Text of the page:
There’s a sense that Nicolas Cage is very happy in his work. Just look at the fun he had on the set of Ghost Rider, taking breaks to view the dailies and laugh at his own maniacal image. The prolific actor seems motivated by a need to do cool stuff, whether that’s buying dinosaur skulls and European castles or going headlong into just about every genre you can think of, from action and drama to war, horror and even romance.
Without that stimulation, Cage says, he would be like a ‘hyperactive Doberman’. Yet this self-deprecation belies an actor who’s passionately earnest about his craft, describing his brain and body as his ‘instrument’. This would sound terribly pompous coming from anyone else, but with Cage it doesn’t, such is his affable sincerity. This curious mix of dramatic conviction and electric idiosyncrasy has seen the 57-year-old actor create his very old sub genre – ‘Cage Rage’.
Cage did not seek the memedom of ‘Cage Rage’. In fact, the actor is ‘frustrated’ by the label at times. Yet he recognises that it is summation of his ‘punk rock’ sensibility, which has caused him to explore his ‘abstract’ and ‘ontological’ notions of film performance, no matter how wild or even trashy the results may be. Willy’s Wonderland is the latest entry in this canon, and you can imagine how the phone call went with his agent, “I get to smash up psychopathic animatrons? I’m in!” Indeed, Cage is not the only one who’s ‘in’. The promise of ‘Cage Rage’ and high concept silliness has stirred plenty of interest, but does it deliver on this cultish hype? Well, yes and no.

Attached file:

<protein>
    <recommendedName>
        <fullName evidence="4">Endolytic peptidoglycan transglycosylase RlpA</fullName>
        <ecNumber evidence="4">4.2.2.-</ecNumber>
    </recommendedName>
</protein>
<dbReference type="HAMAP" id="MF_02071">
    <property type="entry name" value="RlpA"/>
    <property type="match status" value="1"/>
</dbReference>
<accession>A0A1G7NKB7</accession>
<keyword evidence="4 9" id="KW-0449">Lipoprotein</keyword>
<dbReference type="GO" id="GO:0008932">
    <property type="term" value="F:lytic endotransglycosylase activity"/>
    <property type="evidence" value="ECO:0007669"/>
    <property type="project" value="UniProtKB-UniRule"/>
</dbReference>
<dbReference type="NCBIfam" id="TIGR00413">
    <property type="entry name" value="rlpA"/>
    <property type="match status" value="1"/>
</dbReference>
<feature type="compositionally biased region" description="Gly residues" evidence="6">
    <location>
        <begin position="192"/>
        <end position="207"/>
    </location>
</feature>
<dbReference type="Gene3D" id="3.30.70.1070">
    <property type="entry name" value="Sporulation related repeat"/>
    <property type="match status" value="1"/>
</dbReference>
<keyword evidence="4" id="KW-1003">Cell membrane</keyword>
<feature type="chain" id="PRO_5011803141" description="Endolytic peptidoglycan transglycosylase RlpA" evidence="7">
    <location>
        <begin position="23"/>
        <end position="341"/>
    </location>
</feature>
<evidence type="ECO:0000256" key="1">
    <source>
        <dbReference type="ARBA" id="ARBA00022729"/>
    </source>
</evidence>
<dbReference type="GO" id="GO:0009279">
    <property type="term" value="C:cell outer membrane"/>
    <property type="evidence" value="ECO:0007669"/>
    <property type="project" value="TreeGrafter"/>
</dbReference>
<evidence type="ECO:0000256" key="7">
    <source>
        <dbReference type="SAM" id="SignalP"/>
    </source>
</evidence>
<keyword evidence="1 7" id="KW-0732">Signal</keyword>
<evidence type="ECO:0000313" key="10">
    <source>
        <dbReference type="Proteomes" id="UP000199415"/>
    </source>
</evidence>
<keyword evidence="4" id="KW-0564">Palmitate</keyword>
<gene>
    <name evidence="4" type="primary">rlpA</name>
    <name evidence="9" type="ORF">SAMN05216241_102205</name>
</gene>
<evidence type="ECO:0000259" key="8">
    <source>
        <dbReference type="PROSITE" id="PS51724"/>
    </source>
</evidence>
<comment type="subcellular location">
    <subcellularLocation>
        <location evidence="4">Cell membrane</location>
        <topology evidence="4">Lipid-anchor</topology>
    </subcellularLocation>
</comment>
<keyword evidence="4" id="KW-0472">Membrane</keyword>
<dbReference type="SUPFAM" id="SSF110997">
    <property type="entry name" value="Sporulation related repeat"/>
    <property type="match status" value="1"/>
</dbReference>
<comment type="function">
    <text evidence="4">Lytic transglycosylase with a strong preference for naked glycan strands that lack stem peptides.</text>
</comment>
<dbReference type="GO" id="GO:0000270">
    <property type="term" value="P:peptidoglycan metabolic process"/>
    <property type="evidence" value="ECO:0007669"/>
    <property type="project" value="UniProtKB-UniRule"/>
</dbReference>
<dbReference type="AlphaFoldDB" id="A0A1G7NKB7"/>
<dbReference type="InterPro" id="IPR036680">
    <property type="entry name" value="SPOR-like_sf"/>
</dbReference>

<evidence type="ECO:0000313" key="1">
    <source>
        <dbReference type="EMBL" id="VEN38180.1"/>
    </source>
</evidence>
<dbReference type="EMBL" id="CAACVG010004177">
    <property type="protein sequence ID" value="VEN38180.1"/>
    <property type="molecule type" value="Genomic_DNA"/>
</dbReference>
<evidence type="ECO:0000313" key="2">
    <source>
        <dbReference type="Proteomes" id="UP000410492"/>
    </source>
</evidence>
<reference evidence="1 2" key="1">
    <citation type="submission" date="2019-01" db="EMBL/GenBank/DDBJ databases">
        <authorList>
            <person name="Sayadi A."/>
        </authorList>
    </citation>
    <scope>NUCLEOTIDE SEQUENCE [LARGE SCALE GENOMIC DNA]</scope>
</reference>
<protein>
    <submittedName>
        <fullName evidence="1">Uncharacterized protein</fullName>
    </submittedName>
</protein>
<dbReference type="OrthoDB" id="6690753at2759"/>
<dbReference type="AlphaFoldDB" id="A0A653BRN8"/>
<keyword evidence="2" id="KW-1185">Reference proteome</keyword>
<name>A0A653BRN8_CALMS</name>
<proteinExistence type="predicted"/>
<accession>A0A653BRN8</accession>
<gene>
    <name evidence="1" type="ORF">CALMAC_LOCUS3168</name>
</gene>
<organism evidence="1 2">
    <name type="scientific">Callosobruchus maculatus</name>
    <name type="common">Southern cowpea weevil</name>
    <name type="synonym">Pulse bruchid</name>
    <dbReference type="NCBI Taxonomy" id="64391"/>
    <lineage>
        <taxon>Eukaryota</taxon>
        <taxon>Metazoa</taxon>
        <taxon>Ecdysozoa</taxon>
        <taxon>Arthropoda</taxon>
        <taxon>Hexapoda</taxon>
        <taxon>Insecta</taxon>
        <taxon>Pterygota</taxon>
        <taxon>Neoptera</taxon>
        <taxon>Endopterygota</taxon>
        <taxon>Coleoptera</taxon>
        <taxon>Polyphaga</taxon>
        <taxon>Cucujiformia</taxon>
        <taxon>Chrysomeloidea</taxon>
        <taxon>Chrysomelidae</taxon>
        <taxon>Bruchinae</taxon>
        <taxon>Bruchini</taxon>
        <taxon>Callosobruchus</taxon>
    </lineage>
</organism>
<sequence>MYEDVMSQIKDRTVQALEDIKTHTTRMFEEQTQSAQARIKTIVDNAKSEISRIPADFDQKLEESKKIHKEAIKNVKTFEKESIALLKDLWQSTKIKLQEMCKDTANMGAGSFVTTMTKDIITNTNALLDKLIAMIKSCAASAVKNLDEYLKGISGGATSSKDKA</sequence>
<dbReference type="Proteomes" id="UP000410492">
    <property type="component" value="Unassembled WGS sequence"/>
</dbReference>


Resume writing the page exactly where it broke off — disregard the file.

It begins with badass self-parody as Cage emerges from a Chevy Camaro sporting shades, a grimace, and an overly manicured strip of facial hair. He finds that road spikes have burst his tyres, so he cracks open a can of ‘punch’ and waits for help to arrive. Soon, unable to use his credit card with a rural mechanic, Cage is taken to a wily cowboy named Tex Macadoo, who offers him work cleaning up Willy’s Wonderland, a theme park that’s fallen on hard times.
It doesn’t take long for shit to get real. One by one, animatronic characters come alive and pick a fight with Cage, who responds by destroying them with swift fury and a certain amount of pleasure, evidenced by a sadistic smile as he kicks a mechanical gorilla’s head in. It is during these fight scenes that Cage’s character – the ‘Janitor’ – makes his few and only sounds. Outside of the occasional ‘ARGH!’, the Janitor remains entirely and inexplicably silent.
As Cage continues to clean, kill and take timed breaks to drink ‘punch’ and play pinball, a teenage crew enters the building armed with bolt cutters and jerry cans. Led by Liv Hawthorne (Emily Tosta), their mission is to destroy the animatrons once and for all, ending their reign of terror in the local community. In a scene of pure, unadulterated exposition, Liv explains to the Janitor that Willy’s Wonderland was the brainchild of Jerry Robert Willis, ‘one of the last century’s most sick and sadistic serial killers’. He and a group of other sickos performed a satanic suicide ritual that transferred their malignant souls into the animatrons, with Willis’s soul manifesting in the fluffy orange body of Willy the Weasel. Yes, it’s the silliest premise in recent memory.
With exposition out the way, Cage proceeds to punch, kick and decapitate his way through the building, splashing oil and mechanical offal all over the place. That may sound fun, but even at 89 minutes, director Kevin Lewis struggles to maintain the energy of G.O. Parsons’ threadbare script, which presents the shallowest of high concepts will little to support it. However, Nicolas Cage and the effects team manage to bring it to life, in what will become a quirky if minor footnote in Cage’s career